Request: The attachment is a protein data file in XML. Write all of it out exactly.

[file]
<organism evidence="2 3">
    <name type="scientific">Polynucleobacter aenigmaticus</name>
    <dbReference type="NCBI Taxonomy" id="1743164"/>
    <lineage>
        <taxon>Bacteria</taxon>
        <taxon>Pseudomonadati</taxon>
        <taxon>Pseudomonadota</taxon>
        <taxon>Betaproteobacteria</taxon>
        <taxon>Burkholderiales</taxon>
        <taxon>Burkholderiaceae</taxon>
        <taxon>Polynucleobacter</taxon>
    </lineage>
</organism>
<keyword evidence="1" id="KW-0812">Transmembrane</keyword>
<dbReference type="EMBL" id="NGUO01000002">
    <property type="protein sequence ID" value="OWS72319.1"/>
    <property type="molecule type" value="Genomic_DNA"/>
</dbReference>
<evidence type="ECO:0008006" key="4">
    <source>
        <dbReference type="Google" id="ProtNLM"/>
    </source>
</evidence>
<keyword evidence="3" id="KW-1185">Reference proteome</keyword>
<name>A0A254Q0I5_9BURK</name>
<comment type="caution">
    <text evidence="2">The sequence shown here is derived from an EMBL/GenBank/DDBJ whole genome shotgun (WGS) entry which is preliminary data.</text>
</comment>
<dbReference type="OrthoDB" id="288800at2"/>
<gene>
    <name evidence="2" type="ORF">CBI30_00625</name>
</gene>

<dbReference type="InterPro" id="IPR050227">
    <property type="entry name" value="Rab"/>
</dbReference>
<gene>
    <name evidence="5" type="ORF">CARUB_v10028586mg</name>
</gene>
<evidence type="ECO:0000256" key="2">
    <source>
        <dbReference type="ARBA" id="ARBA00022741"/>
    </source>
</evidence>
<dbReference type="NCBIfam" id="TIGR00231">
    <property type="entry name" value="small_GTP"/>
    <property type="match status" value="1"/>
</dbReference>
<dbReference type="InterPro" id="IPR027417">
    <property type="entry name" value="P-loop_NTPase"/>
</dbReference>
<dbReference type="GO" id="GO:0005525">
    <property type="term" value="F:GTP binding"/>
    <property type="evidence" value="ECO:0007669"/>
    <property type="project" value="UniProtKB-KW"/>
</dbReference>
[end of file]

<organism evidence="2 3">
    <name type="scientific">Polynucleobacter aenigmaticus</name>
    <dbReference type="NCBI Taxonomy" id="1743164"/>
    <lineage>
        <taxon>Bacteria</taxon>
        <taxon>Pseudomonadati</taxon>
        <taxon>Pseudomonadota</taxon>
        <taxon>Betaproteobacteria</taxon>
        <taxon>Burkholderiales</taxon>
        <taxon>Burkholderiaceae</taxon>
        <taxon>Polynucleobacter</taxon>
    </lineage>
</organism>
<keyword evidence="1" id="KW-0812">Transmembrane</keyword>
<dbReference type="EMBL" id="NGUO01000002">
    <property type="protein sequence ID" value="OWS72319.1"/>
    <property type="molecule type" value="Genomic_DNA"/>
</dbReference>
<evidence type="ECO:0008006" key="4">
    <source>
        <dbReference type="Google" id="ProtNLM"/>
    </source>
</evidence>
<keyword evidence="3" id="KW-1185">Reference proteome</keyword>
<name>A0A254Q0I5_9BURK</name>
<comment type="caution">
    <text evidence="2">The sequence shown here is derived from an EMBL/GenBank/DDBJ whole genome shotgun (WGS) entry which is preliminary data.</text>
</comment>
<dbReference type="OrthoDB" id="288800at2"/>
<gene>
    <name evidence="2" type="ORF">CBI30_00625</name>
</gene>

<dbReference type="InterPro" id="IPR050227">
    <property type="entry name" value="Rab"/>
</dbReference>
<gene>
    <name evidence="5" type="ORF">CARUB_v10028586mg</name>
</gene>
<evidence type="ECO:0000256" key="2">
    <source>
        <dbReference type="ARBA" id="ARBA00022741"/>
    </source>
</evidence>
<dbReference type="NCBIfam" id="TIGR00231">
    <property type="entry name" value="small_GTP"/>
    <property type="match status" value="1"/>
</dbReference>
<dbReference type="InterPro" id="IPR027417">
    <property type="entry name" value="P-loop_NTPase"/>
</dbReference>
<dbReference type="GO" id="GO:0005525">
    <property type="term" value="F:GTP binding"/>
    <property type="evidence" value="ECO:0007669"/>
    <property type="project" value="UniProtKB-KW"/>
</dbReference>